Adaptive Reuse: Turning a Pumping Station into a Monster Home


Images by Mark Simon for the New York Times

We have shown many projects built into water towers and WWII bunkers; there seem to be so many spread about Europe. Michael Elmgreen and Ingar Dragset hang their hats in a former water pumping station, and perhaps it is too much of a good thing, the monster home meets adaptive reuse.


As is often the case, such buildings are cheap because people don't know what to do with them. They tell the New York Times:

"Almost too good to be true," Mr. Dragset said. "Especially considering the price, which was ridiculously low compared to any other European capital." He declined to specify but said it was similar to a typical two-bedroom apartment in Oslo, which is about $700,000. The renovations cost about the same as the purchase price.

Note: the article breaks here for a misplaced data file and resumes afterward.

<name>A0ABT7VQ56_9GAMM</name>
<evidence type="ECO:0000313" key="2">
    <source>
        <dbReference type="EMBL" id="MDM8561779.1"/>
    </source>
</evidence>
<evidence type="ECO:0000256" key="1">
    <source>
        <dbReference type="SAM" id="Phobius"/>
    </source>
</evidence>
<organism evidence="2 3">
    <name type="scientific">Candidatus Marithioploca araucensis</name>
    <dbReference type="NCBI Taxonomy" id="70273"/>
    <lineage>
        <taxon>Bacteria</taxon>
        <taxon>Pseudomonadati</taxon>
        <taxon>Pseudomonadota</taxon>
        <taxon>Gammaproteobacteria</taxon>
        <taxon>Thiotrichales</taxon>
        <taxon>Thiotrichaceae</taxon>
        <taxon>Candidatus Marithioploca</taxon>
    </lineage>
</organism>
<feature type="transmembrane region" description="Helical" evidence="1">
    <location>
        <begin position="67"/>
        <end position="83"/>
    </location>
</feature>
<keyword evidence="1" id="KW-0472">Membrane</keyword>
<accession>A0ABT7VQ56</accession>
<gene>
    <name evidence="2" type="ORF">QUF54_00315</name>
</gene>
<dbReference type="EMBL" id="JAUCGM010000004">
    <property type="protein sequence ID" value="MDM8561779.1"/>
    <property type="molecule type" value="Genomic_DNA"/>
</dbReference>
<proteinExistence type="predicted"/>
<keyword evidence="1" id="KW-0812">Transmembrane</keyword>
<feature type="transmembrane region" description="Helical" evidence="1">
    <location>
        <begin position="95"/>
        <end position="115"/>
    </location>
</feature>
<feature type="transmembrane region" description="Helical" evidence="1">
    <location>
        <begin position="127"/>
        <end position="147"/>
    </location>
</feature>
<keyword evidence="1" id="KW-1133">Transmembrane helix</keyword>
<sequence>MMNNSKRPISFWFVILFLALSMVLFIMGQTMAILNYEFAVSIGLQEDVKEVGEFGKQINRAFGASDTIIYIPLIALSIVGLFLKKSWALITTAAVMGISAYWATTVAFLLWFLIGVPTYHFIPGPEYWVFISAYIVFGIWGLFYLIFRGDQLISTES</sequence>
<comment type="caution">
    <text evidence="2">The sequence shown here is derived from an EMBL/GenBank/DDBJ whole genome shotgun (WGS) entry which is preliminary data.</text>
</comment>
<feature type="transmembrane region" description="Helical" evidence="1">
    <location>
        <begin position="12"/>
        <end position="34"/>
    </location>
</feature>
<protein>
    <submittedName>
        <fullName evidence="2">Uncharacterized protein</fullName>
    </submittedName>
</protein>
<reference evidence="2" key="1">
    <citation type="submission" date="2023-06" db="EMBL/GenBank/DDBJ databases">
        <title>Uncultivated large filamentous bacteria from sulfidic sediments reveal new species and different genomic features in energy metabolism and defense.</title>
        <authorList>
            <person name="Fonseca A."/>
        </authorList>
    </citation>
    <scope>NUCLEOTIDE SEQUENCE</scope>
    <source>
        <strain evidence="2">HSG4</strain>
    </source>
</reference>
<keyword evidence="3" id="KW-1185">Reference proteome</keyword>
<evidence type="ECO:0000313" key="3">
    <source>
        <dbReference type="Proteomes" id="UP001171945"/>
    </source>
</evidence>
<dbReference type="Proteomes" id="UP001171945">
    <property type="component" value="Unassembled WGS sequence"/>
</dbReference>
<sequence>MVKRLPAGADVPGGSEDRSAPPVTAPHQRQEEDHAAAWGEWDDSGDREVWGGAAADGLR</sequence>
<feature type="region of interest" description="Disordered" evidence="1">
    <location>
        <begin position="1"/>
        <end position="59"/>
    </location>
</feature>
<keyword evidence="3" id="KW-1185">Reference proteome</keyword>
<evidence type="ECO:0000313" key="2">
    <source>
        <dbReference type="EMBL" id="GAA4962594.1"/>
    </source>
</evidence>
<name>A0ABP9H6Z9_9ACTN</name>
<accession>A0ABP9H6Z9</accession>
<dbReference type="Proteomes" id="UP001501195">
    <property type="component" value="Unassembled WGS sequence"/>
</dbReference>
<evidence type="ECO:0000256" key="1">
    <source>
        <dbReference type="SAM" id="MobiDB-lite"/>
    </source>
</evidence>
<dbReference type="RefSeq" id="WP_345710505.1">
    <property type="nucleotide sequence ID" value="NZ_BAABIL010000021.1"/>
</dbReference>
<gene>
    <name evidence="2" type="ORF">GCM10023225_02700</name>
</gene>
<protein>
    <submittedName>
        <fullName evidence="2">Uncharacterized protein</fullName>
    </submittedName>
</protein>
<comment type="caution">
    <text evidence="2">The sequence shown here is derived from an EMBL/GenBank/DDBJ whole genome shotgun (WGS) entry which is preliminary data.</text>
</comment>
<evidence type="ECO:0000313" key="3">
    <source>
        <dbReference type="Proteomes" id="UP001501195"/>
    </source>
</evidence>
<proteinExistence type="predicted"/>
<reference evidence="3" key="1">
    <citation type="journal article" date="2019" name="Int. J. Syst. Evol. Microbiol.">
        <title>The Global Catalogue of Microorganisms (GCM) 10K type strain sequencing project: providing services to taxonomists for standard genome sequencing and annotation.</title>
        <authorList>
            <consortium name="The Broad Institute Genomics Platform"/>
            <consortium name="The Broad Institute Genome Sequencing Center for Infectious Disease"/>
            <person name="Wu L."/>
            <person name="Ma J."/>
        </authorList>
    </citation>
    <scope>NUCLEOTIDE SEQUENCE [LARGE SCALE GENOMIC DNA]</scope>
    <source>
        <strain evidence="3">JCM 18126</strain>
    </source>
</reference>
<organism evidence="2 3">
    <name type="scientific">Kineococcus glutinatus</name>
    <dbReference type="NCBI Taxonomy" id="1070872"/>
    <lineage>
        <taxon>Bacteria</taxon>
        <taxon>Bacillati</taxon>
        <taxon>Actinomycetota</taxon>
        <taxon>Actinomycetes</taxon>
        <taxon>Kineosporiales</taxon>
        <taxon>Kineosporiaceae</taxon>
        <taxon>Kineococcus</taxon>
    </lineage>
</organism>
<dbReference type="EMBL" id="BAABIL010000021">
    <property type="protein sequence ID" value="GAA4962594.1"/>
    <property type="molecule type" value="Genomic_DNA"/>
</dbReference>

Architects Nils Wenk and Jan Wiese worked with the artists to renovate the building into studio space and two private areas for the artists. The Times gives no indication of what it costs to heat this thing. More in the New York Times and lots of pictures in a slideshow by Mark Simon.

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